When we think of colour grading, a documentary may not be the obvious medium of choice to show off, especially not one like Fire at Sea - it’s hardly your typical BBC fare. Told from the perspective of several of the residents living on the Italian island of Lampedusa, it explores a community that has, in recent years, become the first port of call for hundreds of thousands of North African refugees who survive the dangerous journey into Europe.
It’s a political film that deals with a very delicate subject - and it actually depicts terrible scenes of real, violent death. That’s part of why we were so surprised to win the Golden Bear for Best Film at Berlinale with it, and to have been nominated for the Academy Award for Best Documentary Feature at this year’s Oscars since.
Grading without a script
I first got involved on the project for both technical and emotional reasons. I was introduced to the director, Gianfranco Rosi, by way of his very good friend, DoP Luca Bigazzi, who had already supervised the colour on many of Rosi’s past films. They’d worked together on his previous documentary, Sacro Gra, right up until the final 35mm reel deliverables, and ultimately, it became the first documentary to ever win the Golden Lion at the Venice Film Festival. I already knew that Fire at Sea would follow in Sacro Gra’s footsteps, continuing to push the boundaries of what a documentary could be.
People ask me how I delivered the grade to a film like this, what my objectives were. The answer is simple: the biggest secret to our workflow was actually not to treat Fire at Sea like a documentary at all. None of us ever considered it to be one as such, which is why it was so fitting when we won Best Film at Berlinale. We used pretty much every tool within the Studio version of DaVinci Resolve with their advanced panel, and the most important thing was to bring every detail to the big screen.
There were a few differences between a typical feature workflow and Fire at Sea however. Normally, we would begin by having a meeting with the director and DoP to discuss the script and how each scene would look, but with Fire at Sea there was no script to speak of.
The entire film was shot by Gianfranco himself. He spent a year on his own on Lampedusa with an ARRI Amira, shooting in ProRes 2K in a 1:85 widescreen format with no help whatsoever aside from a local who was showing him around. Nothing was written on paper or pre-planned. He did two trips on a navy ship that lasted almost a month each. He met the young boy, Samuel, early on on set and knew within five minutes he would be in the film as a character.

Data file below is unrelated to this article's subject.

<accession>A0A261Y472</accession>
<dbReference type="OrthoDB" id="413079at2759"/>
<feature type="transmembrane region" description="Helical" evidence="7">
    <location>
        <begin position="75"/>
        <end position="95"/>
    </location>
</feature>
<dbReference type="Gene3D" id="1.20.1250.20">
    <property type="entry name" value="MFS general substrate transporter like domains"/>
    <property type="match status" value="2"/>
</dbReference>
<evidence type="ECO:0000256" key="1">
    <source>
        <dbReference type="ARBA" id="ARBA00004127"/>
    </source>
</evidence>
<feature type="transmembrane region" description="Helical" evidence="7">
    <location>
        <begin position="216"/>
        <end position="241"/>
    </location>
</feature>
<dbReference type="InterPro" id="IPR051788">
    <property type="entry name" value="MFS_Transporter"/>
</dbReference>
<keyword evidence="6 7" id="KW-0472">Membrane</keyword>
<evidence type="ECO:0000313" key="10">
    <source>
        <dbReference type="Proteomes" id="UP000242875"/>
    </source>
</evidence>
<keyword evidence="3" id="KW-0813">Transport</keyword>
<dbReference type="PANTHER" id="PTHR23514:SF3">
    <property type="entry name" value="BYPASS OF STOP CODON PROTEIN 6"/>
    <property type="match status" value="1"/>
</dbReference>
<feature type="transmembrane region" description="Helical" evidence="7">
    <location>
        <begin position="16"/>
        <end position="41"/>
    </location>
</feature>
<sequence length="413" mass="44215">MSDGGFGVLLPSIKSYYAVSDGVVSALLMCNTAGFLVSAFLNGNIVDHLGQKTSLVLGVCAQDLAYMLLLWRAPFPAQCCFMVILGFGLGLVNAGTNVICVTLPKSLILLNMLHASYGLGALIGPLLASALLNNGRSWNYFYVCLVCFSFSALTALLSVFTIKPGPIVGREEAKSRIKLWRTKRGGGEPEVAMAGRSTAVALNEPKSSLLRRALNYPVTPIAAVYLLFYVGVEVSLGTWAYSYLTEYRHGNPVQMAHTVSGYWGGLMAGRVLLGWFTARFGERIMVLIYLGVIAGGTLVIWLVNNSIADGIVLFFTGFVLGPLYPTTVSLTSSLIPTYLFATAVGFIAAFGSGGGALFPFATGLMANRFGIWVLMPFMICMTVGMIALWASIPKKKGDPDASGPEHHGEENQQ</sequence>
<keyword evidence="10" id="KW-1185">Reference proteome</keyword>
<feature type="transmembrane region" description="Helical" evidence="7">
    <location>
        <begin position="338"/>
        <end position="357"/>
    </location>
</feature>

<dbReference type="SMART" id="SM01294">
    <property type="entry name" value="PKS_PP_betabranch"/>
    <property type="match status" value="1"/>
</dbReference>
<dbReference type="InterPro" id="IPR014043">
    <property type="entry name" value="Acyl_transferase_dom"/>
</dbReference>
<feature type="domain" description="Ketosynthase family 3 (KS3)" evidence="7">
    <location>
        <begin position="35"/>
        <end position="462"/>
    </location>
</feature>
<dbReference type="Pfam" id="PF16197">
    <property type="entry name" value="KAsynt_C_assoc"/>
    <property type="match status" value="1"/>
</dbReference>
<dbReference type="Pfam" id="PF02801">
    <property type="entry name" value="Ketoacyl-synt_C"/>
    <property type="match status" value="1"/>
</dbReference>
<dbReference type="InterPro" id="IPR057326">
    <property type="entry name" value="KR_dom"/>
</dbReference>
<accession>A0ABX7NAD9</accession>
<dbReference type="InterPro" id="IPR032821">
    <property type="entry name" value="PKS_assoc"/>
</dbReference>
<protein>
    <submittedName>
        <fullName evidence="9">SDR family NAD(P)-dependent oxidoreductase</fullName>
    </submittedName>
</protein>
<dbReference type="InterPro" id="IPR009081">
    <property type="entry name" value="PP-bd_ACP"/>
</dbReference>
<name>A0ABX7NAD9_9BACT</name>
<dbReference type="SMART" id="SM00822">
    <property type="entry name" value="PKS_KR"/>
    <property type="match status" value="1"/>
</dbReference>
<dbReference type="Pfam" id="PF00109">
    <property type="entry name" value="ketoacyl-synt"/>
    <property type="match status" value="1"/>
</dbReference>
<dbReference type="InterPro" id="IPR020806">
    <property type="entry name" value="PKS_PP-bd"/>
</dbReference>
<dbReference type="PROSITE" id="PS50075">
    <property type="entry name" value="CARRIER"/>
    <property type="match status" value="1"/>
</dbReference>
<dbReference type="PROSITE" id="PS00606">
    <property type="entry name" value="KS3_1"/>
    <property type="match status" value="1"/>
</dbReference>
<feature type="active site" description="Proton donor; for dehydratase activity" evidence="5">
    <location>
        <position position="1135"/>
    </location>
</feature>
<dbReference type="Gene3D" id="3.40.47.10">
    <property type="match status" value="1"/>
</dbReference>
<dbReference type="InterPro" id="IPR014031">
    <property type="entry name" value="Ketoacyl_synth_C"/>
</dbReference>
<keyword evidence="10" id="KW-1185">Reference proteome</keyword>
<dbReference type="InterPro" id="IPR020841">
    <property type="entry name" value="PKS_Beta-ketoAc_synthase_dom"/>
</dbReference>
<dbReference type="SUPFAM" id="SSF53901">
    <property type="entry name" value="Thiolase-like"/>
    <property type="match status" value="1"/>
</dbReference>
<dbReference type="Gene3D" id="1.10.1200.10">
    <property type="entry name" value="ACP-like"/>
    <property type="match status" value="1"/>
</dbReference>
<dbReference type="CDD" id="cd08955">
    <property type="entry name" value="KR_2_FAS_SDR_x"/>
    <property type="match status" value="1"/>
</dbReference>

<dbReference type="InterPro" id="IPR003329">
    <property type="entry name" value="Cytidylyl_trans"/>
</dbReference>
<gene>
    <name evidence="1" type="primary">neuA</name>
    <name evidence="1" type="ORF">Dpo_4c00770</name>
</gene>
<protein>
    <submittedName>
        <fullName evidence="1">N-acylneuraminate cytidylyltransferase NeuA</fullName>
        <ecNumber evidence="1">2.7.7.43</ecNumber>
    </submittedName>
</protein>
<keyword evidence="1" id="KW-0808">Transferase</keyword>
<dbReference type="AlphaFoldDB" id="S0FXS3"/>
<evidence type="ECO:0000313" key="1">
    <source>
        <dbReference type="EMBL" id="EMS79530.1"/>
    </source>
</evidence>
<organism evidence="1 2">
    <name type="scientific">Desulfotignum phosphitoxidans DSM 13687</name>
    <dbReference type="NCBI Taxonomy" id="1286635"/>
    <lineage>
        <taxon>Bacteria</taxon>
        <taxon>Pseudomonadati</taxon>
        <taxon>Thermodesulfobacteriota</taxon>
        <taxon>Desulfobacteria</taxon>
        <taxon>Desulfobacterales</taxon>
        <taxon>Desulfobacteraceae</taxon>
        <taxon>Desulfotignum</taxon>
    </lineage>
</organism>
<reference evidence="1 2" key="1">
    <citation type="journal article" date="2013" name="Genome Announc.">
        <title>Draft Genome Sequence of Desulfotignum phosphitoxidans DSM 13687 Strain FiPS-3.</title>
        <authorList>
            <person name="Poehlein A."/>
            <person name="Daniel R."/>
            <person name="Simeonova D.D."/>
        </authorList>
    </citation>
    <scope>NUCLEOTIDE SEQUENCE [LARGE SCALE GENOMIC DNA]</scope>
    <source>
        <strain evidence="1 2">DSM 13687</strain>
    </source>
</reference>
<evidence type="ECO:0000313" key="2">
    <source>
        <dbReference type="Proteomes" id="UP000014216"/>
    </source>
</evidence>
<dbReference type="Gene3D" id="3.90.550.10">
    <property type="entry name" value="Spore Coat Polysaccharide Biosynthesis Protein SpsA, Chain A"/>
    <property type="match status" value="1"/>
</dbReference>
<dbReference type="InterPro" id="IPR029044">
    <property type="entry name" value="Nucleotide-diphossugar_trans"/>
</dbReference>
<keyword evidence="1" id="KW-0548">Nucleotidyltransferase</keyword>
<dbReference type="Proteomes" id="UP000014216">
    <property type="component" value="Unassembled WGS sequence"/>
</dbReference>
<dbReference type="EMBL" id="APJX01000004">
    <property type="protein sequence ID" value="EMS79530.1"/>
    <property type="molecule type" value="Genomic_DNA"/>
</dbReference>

Crafting a documentary
Subtlety was key here. Once Gianfranco had gone through the thousands of hours of rushes, he ended up dividing the film into three levels of narration - three stories that intermingled between themselves to form the bulk of the film. There was the immigration center, an empty space in the middle of the sparsely populated island where immigrants would be sorted before they moved onwards, the daily lives of Samuel and his friends and relations, and the view from a navy ship that, on a regular basis, pulled human beings from the sea. We planned the overall palette and aesthetic according to those three storylines.
We used Resolve’s tracker in combination with power windows to follow and highlight specific elements in the frame, like people’s faces, and did some denoise for sequences shot at night using the noise reduction tools.
One of the pivotal sequences, and one of my favourites to grade, involved the hatch of a flagship opening to let a helicopter exit to save people from drowning. It’s a really tense moment in the film - remember, these are real people - and was also shot at sunrise so there were some spectacular colours coming through. We took advantage of this in the grade, really pushing the colours and contrast to emphasize the drama of the moment.
No matter what the results of the Oscars are, my motto is to always go where the client takes you, and when it came to Fire at Sea, it was truly an amazing experience to go wherever Gianfranco lead. He has portrayed the migrant crisis up close and personal, in a way that’s never been seen before, and it’s important that more people watch and talk about it. In these turbulent political times, I hope other filmmakers start following in his footsteps.